Risk Pooling in Afghanistan
2010 –2012 || U.S. Agency for International Development
Out-of-pocket expenditures for health constitute approximately 75 percent1 of total health expenditures in Afghanistan - despite the availability of the Basic Package of Health Services (BPHS), which includes essential preventative and curative care services. Distance from facilities and loss of income makes accessing health services very difficult for those living in remote areas. Informal payments are also standard practice at both central and peripheral health facilities. Fear of these costs has dissuaded many households from seeking health care until it is too late, driving up expenses further. High out-of-pocket health costs can place an enormous financial burden on families and push people deeper into poverty. As part of USAID's Health Systems 20/20 project, Deloitte is exploring the feasibility of introducing a financial risk protection mechanism in Afghanistan that will provide financial protection to those covered by the plan.
Afghanistan is beset with political and civil instability, which has had detrimental effects on the country's health system. Health infrastructure is weak, access to health care is low, and out-of-pocket expenditures for health, particularly among the poor, are high. Afghanistan's National Strategy on Health Care Financing and Sustainability 2009-2014, has highlighted the need to introduce financial risk protection mechanisms to help control out-of-pocket expenditures. Insurance schemes have been piloted previously in Afghanistan but faced significant challenges: instability of wages meant instable premium contributions leading to insolvency, lack of awareness contributed to low enrollment, and low quality of services and participating providers led to low demand. However, much in Afghanistan has changed and there may be opportunities to design an insurance scheme that is feasible within the Afghanistan context.
Under Health Systems 20/20, Deloitte is conducting a feasibility study to examine the possibilities for developing and implementing an effective health insurance scheme designed to overcome challenges previously faced; and to provide options to the Government of Afghanistan to initiate health insurance given the context and health system landscape. In doing so, we are looking at specific components that are required for a health insurance scheme to be effective: the regulatory environment, the financial resources available to support a scheme, the administrative functions and options for management of the scheme, the benefits package, the provider environment, and the social and cultural factors that will impact how a scheme may be designed and rolled out.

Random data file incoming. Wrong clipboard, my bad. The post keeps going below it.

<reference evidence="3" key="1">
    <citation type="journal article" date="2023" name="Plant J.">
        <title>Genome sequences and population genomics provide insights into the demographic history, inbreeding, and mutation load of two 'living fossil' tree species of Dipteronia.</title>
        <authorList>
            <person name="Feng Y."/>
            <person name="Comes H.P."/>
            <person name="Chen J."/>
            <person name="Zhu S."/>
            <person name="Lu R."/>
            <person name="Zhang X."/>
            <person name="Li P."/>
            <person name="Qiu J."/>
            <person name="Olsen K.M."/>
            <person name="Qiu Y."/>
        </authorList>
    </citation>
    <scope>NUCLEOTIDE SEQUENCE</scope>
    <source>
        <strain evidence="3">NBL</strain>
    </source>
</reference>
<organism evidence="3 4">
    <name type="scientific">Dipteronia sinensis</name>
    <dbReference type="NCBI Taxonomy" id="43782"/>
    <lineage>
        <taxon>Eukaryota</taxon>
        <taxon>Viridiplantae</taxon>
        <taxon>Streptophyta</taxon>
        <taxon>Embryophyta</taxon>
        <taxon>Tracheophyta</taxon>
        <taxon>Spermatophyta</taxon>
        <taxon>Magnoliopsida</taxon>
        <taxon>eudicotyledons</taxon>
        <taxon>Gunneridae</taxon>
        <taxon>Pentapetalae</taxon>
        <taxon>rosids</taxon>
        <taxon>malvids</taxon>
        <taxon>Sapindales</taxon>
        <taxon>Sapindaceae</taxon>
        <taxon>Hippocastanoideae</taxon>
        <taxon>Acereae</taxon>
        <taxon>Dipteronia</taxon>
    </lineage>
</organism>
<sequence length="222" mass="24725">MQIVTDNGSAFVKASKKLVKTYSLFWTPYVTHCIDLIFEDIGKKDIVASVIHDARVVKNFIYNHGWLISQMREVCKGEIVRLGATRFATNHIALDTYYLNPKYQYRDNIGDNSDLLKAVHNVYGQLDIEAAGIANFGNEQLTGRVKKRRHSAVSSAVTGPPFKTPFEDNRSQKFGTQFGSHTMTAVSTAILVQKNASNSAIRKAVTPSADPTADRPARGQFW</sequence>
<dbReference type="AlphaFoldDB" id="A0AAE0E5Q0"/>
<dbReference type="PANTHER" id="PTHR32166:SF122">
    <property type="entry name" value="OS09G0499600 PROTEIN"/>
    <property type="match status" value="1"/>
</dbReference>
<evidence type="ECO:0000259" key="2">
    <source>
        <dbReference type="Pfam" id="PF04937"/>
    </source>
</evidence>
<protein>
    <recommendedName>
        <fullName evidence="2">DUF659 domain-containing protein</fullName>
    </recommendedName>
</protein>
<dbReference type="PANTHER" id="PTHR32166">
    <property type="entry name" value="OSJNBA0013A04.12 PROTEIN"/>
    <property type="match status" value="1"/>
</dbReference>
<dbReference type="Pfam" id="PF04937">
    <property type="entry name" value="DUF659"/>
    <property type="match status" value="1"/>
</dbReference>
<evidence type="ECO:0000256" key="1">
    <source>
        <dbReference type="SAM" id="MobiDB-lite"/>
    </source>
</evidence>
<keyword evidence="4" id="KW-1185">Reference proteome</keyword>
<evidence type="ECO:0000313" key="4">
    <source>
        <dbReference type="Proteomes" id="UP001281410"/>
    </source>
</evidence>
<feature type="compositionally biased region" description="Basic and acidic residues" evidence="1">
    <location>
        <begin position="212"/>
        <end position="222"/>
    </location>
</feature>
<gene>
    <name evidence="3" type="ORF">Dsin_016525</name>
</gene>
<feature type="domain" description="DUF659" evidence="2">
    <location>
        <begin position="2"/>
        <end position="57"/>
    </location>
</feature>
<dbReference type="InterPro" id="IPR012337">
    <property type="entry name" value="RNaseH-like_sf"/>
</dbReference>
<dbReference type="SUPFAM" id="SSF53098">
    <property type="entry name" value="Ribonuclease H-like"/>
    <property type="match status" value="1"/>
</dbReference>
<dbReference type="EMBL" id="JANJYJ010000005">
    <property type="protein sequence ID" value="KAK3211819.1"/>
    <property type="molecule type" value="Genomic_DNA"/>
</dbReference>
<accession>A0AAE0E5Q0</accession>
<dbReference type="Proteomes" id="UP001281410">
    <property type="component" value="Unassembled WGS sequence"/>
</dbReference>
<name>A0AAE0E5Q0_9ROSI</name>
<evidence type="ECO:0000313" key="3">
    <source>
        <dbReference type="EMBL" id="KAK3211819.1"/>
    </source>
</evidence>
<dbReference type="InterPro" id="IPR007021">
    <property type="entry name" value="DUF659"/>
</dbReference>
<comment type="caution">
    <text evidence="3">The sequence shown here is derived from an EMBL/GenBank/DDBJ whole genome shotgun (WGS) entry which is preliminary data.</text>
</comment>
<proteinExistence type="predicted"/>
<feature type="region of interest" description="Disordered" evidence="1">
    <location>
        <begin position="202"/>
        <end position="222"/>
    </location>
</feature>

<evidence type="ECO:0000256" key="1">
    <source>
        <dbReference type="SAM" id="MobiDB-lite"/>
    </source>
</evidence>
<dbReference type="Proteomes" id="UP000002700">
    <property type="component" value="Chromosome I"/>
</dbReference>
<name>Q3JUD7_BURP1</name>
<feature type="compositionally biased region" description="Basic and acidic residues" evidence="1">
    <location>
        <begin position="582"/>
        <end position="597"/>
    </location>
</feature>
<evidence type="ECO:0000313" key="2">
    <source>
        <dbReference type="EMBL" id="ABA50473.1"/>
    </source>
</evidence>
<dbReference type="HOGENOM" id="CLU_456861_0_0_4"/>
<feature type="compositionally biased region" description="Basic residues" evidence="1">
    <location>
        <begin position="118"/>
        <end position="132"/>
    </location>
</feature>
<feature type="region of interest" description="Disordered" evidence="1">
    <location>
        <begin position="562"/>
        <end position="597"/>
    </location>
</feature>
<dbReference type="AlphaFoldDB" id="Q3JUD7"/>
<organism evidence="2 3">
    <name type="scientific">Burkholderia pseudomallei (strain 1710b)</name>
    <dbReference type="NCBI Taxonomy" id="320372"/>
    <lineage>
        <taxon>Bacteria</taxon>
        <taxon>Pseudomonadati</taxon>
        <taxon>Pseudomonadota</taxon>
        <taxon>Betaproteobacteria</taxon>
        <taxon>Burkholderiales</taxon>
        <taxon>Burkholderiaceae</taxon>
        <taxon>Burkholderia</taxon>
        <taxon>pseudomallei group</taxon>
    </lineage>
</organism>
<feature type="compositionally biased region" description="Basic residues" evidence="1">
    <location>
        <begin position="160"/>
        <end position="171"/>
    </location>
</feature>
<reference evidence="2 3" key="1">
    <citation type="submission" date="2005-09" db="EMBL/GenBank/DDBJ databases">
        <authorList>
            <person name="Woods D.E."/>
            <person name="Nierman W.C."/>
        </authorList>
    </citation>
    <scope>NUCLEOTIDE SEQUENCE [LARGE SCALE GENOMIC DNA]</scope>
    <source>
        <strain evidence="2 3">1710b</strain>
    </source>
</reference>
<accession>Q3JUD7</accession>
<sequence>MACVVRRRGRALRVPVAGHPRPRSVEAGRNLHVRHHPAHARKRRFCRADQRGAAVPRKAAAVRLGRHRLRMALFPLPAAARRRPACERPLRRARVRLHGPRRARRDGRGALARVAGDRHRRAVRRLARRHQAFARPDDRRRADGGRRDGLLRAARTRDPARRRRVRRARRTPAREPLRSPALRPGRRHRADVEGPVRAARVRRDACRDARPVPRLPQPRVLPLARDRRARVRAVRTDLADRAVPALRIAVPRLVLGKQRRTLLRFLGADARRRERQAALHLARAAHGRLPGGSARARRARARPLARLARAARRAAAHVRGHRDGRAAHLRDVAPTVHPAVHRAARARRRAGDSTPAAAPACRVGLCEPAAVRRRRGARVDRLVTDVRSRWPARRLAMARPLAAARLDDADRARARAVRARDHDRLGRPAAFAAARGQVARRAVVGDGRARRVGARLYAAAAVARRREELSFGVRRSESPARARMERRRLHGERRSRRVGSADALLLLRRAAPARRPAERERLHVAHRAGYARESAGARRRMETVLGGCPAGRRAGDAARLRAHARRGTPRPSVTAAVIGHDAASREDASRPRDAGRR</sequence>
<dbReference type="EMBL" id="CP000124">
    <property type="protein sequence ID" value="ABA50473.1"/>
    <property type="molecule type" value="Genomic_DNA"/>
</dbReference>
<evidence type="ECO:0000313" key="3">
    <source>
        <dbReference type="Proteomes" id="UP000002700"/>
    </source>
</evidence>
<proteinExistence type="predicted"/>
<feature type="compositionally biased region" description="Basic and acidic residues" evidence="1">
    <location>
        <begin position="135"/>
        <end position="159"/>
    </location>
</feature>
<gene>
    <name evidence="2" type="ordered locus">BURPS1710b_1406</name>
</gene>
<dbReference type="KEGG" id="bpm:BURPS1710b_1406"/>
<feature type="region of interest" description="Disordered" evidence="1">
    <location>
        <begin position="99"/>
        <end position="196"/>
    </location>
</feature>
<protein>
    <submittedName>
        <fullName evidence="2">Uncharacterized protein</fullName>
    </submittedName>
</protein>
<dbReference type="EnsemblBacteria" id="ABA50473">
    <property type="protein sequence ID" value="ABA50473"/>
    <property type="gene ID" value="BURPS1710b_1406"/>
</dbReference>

Deloitte has significant experience in providing guidance and assistance to countries as they consider health insurance implementation and scale-up. We understand the various factors that should be considered given the specific national context and work with stakeholders to design an approach that is tailored to the country's needs. In Afghanistan, our long history of working in the country and awareness of the particular challenges it faces are informing the design of the study and will be important to helping develop a road map for moving forward.
1 Government of the Islamic Republic of Afghanistan Ministry of Public Health (Forthcoming). National Health Accounts Afghanistan 2008-2009. Kabul, Afghanistan
Deloitte’s work in Afghanistan under the Health Systems 20/20 project is carried out under a subcontract with Abt Associates Inc., prime contractor for the Health Systems 20/20 cooperative agreement. Health Systems 20/20 is funded through the generous support of the American people through the U.S. Agency for International Development (USAID). Health Systems 20/20 helps USAID-supported countries address health system barriers to the use of life-saving priority health services. In the process, the project works to strengthen health systems through integrated approaches to improving financing, governance, and operations, and building sustainable capacity of local institutions.
As used in this document, “Deloitte” means Deloitte Consulting LLP, which provides strategy, operations, technology, and human capital consulting services, Deloitte Financial Advisory Services LLP, which provides financial advisory services, and Deloitte & Touche LLP which provides governance and risk oversight and reporting advisory services. These entities are separate subsidiaries of Deloitte LLP. Please see www.deloitte.com/us/about for a detailed description of the legal structure of Deloitte LLP and its subsidiaries. Certain services may not be available to attest clients under the rules and regulations of public accounting.